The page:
Hi-Fi RUSH Review (PC)

Hi-Fi RUSH Review: Not A Single Note Missed

 

So imagine if you will No Straight Roads having a child with Sunset Overdrive that was occasionally babysat by Scott Pilgrim vs The World and Jet Set Radio. Sounds absolutely rockin’ right? Shinji Mikami sure thought so, and how right that glorious man was. Not only did he pump out probably one of the most jammin’ games to come out in the recent decade, the man did it 100% under wraps. Even I had no idea this thing was being cooked up, let alone for several years! Get ready folks, cause this ain’t a game you’ll want to be missing out on.

 

We’re In This Together

 

Everybody needs an 808!

 

One could argue easily that to an extent, some action games are rhythmic by nature, but this game aims to exploit that to its utmost, and boy does it milk it for everything it’s worth, effortlessly tying together the gameplay with the story beats. You start off as Chai, a young man missing a bit of his motor function, hinting that something happened to his right arm, stuck in a sling until Project Armstrong is advertised to him via the not-so-innocent megacorp, Vandelay. Unfortunately, he wakes up with a little more than he bargained for when hoping just for a new robot prosthetic. A stray MP3 player wanders into the mix, installing itself directly to his heart so he can hear the rhythm of the world. Armed with a musical pacemaker and a magnetic trash grabber that he uses to summon his junkwork melee weapon, Chai stumbles out into the brave new world as a changed man. Except he didn’t quite come out of Project Armstrong in a satisfactory way, so now he’s now labelled a defect to be disposed of.

Along the way, Chai comes across a rebellious young girl named Peppermint, a former head of R&D named Macaron, and many more. Probably my favourite of the bunch (excluding Chai of course) is 808, an absolutely adorable robot cat that follows Chai around, acting as both a communication device and a way to visualize the beat, turning into a more mobile floating sphere that pulses to the beat during combat. I cannot overstate how giddy I was seeing such a clever name, referencing the Roland TR-808, a drum machine that’s been featured in more hit records than any other drum machine in existence. To make such a neat reference and also attach that reference to a truly lovable lil’ critter made me gleeful to have 808 as a partner. The character writing for the other speaking characters is top-notch as well, creating realistic, believable characters with simple personalities but extra charm is shown in their relations with the other characters. I don’t want to go too much into the other characters due to spoilers being in that direction, but trust me when I say it’s better to be seen for yourself.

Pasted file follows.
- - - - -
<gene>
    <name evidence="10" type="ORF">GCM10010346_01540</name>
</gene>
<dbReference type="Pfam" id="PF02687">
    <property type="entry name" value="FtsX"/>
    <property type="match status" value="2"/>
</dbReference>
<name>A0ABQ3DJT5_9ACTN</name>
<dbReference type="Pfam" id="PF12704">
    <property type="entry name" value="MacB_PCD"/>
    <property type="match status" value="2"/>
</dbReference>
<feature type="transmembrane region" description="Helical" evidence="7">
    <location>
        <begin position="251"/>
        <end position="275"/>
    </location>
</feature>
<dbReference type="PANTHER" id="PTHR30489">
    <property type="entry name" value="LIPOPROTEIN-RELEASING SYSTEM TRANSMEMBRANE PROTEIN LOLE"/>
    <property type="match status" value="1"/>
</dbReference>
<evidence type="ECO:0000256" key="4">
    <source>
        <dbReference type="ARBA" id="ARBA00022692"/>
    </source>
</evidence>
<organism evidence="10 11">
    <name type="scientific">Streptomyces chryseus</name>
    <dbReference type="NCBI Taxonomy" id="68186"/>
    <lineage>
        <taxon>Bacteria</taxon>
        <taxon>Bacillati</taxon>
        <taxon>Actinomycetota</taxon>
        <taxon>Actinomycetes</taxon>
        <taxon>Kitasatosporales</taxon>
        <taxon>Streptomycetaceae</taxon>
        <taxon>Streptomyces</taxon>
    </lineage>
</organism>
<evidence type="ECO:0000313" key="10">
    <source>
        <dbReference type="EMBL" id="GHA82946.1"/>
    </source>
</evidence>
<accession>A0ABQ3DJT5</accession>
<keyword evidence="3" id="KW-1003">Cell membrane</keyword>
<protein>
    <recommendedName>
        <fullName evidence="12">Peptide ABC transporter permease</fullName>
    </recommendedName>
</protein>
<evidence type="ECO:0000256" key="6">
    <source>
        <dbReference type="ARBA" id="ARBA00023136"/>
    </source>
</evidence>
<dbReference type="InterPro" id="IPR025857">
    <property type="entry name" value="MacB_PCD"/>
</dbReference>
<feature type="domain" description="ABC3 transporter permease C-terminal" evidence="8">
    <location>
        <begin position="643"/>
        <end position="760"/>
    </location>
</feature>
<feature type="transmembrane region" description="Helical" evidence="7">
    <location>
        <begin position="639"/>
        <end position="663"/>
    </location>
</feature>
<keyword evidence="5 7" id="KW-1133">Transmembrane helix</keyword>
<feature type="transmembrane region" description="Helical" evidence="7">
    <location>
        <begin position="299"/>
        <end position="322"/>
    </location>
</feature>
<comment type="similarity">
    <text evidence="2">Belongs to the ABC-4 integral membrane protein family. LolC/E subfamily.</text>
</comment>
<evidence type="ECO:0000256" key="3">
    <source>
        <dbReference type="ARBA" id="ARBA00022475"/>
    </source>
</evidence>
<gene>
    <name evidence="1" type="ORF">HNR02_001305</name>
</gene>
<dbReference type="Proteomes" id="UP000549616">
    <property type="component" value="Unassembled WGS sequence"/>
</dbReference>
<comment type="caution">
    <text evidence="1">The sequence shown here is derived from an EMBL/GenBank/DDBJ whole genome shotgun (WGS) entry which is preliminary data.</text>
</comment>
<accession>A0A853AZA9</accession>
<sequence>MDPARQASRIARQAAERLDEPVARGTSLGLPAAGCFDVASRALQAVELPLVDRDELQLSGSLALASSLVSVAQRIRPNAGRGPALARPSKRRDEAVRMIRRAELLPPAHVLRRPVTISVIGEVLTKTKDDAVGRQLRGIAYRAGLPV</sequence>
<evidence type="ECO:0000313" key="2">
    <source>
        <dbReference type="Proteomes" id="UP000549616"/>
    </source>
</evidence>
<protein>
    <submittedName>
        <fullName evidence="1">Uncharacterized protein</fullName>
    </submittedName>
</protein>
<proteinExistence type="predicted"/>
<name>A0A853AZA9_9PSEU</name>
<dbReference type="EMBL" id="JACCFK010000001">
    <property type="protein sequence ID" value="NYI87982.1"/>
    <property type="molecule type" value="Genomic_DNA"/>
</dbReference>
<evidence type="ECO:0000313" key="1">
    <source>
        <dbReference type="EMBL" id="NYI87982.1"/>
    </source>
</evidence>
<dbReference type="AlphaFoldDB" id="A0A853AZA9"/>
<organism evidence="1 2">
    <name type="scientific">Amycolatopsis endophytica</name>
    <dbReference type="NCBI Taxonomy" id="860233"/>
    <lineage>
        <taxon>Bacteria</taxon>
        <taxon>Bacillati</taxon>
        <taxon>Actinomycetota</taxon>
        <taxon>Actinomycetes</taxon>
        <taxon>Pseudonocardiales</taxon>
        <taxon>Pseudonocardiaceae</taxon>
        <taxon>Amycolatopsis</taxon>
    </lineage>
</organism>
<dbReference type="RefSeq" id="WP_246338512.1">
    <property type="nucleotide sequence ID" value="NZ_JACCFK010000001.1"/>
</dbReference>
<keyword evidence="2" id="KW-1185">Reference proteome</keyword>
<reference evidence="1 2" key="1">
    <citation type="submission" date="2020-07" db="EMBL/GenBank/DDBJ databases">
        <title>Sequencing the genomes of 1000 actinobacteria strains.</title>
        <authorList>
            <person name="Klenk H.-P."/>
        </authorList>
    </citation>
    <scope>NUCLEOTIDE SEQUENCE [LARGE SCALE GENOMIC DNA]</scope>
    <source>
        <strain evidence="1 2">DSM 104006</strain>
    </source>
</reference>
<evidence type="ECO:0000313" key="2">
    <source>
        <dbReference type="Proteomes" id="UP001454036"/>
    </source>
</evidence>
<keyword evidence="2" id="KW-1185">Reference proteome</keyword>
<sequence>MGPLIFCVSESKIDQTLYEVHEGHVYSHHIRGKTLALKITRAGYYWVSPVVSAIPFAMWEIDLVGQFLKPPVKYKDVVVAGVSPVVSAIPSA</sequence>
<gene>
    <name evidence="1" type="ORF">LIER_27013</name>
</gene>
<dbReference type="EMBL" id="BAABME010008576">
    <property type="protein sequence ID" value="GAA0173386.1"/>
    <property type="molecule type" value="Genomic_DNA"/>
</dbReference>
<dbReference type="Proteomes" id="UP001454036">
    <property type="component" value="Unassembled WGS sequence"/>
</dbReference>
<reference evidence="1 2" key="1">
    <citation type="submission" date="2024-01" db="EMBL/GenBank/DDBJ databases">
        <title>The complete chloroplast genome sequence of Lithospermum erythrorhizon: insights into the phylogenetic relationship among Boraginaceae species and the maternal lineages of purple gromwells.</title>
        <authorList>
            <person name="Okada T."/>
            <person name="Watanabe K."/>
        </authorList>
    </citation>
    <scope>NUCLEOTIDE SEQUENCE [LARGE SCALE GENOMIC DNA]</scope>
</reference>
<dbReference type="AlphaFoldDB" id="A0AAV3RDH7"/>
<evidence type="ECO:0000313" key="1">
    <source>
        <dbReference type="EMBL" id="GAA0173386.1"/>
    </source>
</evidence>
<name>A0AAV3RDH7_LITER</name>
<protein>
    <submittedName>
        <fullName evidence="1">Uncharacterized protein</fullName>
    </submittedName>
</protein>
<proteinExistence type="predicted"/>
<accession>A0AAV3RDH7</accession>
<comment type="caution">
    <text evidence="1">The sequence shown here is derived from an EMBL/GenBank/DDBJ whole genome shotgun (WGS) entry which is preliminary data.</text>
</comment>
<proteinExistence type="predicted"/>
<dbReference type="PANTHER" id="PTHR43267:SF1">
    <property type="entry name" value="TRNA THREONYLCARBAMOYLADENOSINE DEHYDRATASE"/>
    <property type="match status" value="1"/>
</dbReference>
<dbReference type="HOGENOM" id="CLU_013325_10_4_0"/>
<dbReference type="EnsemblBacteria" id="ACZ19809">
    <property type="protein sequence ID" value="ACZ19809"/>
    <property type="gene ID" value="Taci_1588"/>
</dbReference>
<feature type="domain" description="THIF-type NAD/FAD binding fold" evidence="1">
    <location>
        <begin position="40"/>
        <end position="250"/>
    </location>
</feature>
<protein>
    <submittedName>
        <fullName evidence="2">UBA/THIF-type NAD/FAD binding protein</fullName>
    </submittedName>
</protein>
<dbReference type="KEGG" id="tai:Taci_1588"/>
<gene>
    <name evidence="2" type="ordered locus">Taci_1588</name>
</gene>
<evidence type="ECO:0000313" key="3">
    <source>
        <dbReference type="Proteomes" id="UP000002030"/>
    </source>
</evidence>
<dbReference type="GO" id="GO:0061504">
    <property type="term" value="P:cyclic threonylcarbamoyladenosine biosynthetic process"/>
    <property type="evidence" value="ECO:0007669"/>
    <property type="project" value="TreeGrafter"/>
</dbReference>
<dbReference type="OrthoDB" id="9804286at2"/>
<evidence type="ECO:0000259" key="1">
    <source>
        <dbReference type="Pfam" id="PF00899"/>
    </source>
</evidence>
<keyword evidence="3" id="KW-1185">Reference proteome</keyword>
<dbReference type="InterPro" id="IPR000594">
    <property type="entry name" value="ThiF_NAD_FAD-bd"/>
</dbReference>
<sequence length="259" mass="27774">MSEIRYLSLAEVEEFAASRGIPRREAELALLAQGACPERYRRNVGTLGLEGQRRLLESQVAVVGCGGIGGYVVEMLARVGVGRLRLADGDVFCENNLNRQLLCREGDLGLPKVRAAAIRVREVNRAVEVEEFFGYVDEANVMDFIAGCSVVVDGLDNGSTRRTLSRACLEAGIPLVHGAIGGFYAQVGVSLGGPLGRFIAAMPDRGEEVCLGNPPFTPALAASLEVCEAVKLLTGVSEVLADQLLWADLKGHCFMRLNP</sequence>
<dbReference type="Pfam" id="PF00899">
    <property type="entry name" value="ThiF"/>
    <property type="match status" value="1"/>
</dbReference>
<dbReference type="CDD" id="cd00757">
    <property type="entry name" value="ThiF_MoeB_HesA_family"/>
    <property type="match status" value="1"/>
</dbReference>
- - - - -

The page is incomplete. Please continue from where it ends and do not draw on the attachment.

The protagonists aren’t the only hit on this record though, as the antagonists are all just as unique. From Zanzo, the egotistical R&D head (who also acts as a straight-up walking reference to JoJo’s Bizarre Adventure), to the superstar Mimosa, a glamour queen that runs the marketing department of Vandelay, there’s no enemy that isn’t memorable in some way. Hell, even the mooks are dripping with a malevolent but charming set of quirks. One enemy, the WA-ES-2, is a samurai-themed larger mook that, when he’s been dealt enough damage, activates his own supermove, complete with a haiku that pops up near him as he shows you his attack patterns for you to parry him. He even gets a reskin as the Head Chef, threatening to cut you to pieces with a really long skillet and spatula instead of twin katanas. It’s all so whimsical and silly but it’s so damn neat and funny because of that!

 

Warrior’s Dance

 

There are few things more satisfying than nailing this parry sequence.

 

So while the story and characters are in good shape, what’s a music/action game without good gameplay? As I stated earlier in the review, action games tend to have a degree of rhythm and beat themselves, but this right here is a game that thrives on it. You have a light attack, heavy attack, finishers, air combos, dashes, parries, and you can call in support characters to help with various enemies. For example, shielded enemies can have their protection shattered by Peppermint, or for armored enemies, you’d bring out Macaron.

The key thing to keep in mind here though is that the game really wants you to be attacking to the beat. If you hear something along the lines of “Hey” or “Cha!” sounds, you’re doing extra damage for striking to the beat. Finishers will have a QTE button-prompt that also will do more damage to the beat, and all enemy attacks will also be synchronized to a beat, making moves easy to see telegraphed. Parrying on these attacks will increase the Break meter for enemies, which lets you stagger them more and deal more damage, so keeping to the beat and paying attention to parries. All of this comes off as a lot written out like this, but Hi-Fi RUSH doesn’t want you to get all of this down at once, cleverly incorporating new techniques and abilities over time, using enemy encounters as ways to train you with your new abilities, making the new enemies more prominent in battles, while still throwing stuff you’re used to already in to make sure you’re still keeping track of what’s needed and where. It’s all so very fluid, and once you find your groove, it’s almost hard to break it, and only the most hectic battles have left me button mashing by accident. Hi-Fi RUSH doesn’t punish you for not hitting to the beat, but would really prefer that you do, even if the game could definitely be beaten without making full use of following the beat for extra damage. I really cannot overstate how vital this system is to getting the most from this game, and honestly it’s gotten me a lot more confident in my prowess with action games, as I used to have a lot of trouble with these kinds of games before.